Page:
This attitude on teaching poetry is doubtlessly derived from my own experience and training, which has been disparate and ongoing, beginning with the first creative writing classes I took at the University of Virginia. There I studied with Jon Loomis, Lisa Russ Spaar, Charles Wright, Tan Lin, Rita Dove and Gregory Orr. From each of these teachers, I learned something invaluable, some aspect of lyricism or disjunction, and an applicable knowledge of how to arrange my existence towards greater receptivity to the incantatory arts. Being in Charlottesville was a wonderful apprenticeship, especially because I was able to balance my explorations into the sensibilities of lyric poetry with a look into the welter of possibilities shimmering in the avant-garde.
In graduate school at Columbia, I studied with Lucie Brock-Broido, Alfred Corn, Marie Howe, Marie Ponsot, and Richard Howard, and maintained the similar attitude that each of these folks, regardless of my own affinity or feelings for their respective personalities and pedagogies, had something crucial to convey. I learned what not to do in a classroom as much as what lessons and readings might scintillate bolts of learning.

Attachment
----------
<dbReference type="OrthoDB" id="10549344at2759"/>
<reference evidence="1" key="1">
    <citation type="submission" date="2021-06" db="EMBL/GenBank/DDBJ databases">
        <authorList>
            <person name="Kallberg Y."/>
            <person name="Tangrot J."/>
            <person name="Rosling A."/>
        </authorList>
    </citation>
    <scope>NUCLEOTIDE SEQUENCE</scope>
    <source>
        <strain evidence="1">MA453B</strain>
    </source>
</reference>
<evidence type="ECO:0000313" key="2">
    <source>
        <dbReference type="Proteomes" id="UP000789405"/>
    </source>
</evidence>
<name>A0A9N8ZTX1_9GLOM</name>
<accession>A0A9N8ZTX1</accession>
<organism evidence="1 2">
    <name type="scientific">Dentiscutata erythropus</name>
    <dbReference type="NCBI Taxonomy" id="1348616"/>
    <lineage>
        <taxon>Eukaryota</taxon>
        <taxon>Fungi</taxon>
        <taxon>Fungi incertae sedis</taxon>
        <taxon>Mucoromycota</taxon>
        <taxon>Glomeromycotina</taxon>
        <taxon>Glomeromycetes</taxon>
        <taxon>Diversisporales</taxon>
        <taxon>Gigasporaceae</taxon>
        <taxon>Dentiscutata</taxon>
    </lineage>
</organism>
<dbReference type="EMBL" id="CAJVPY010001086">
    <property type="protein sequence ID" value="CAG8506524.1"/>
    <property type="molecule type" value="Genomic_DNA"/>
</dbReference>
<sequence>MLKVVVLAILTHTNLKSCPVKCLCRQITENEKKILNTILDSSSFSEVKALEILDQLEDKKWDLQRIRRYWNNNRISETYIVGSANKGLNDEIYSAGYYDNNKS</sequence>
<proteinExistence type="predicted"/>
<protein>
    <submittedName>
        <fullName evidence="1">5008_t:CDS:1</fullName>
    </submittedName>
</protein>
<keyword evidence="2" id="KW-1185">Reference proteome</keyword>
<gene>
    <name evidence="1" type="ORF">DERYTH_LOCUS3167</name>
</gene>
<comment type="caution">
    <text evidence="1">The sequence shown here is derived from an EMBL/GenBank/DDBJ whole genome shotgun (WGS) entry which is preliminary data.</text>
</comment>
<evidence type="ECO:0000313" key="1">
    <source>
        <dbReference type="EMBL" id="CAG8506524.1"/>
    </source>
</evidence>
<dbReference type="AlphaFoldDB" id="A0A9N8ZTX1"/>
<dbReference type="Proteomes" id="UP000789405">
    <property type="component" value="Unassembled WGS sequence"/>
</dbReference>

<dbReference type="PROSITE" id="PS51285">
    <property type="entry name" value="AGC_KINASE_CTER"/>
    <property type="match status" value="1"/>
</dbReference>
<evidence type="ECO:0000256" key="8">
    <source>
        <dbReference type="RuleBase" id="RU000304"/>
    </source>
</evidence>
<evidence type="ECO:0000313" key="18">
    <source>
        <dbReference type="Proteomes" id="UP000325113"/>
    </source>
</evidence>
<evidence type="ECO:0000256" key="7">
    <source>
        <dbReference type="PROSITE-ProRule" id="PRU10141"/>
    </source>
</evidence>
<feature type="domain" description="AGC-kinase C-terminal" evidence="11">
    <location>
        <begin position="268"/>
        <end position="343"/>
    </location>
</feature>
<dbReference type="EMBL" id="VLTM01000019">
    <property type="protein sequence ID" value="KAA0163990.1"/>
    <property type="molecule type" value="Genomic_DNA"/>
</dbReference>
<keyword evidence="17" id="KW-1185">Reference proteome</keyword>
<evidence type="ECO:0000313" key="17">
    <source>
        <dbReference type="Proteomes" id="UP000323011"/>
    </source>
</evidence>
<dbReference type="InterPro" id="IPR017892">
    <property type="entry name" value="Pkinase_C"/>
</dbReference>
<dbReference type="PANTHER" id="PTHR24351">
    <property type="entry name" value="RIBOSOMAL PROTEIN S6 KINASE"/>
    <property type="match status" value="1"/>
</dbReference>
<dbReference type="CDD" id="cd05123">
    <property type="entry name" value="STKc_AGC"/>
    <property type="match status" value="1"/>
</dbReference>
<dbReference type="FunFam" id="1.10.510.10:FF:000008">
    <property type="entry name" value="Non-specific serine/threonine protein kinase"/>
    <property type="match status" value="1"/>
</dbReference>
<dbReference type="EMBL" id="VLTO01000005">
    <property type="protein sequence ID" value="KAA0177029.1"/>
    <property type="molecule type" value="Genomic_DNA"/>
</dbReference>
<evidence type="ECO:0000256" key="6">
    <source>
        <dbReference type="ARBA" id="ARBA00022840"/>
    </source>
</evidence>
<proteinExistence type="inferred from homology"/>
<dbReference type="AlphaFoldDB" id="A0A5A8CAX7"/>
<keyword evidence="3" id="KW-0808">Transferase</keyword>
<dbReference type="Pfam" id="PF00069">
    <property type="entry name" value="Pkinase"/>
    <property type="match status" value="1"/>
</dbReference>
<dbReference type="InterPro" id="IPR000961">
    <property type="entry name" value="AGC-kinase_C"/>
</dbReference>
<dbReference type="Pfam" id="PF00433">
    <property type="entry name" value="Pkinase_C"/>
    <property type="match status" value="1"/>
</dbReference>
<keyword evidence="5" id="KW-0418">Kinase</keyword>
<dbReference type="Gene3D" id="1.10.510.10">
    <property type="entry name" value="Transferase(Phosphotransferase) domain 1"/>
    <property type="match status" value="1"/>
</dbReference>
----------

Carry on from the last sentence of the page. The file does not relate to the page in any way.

Since that time, I’ve grown to gain a better sense of my own aesthetic aspirations, which verge from the droll and recombinatory, to trawling the hermetic waters of the self; however, I try not to impose my personal predilections onto the dialogue in the classroom, as I believe that the opinion that arises organically through sustained discussion is the arbiter that need be tended and listened to in a workshop. I steer the discussion with a light thumb, infusing ideas, poems, assignments and some standard of how writing should be judged into the dialogue, but never practicing the “Sermon on the Mount” aloofness or the ostentatious eagerness to please that has characterized certain classes of which I’ve been part.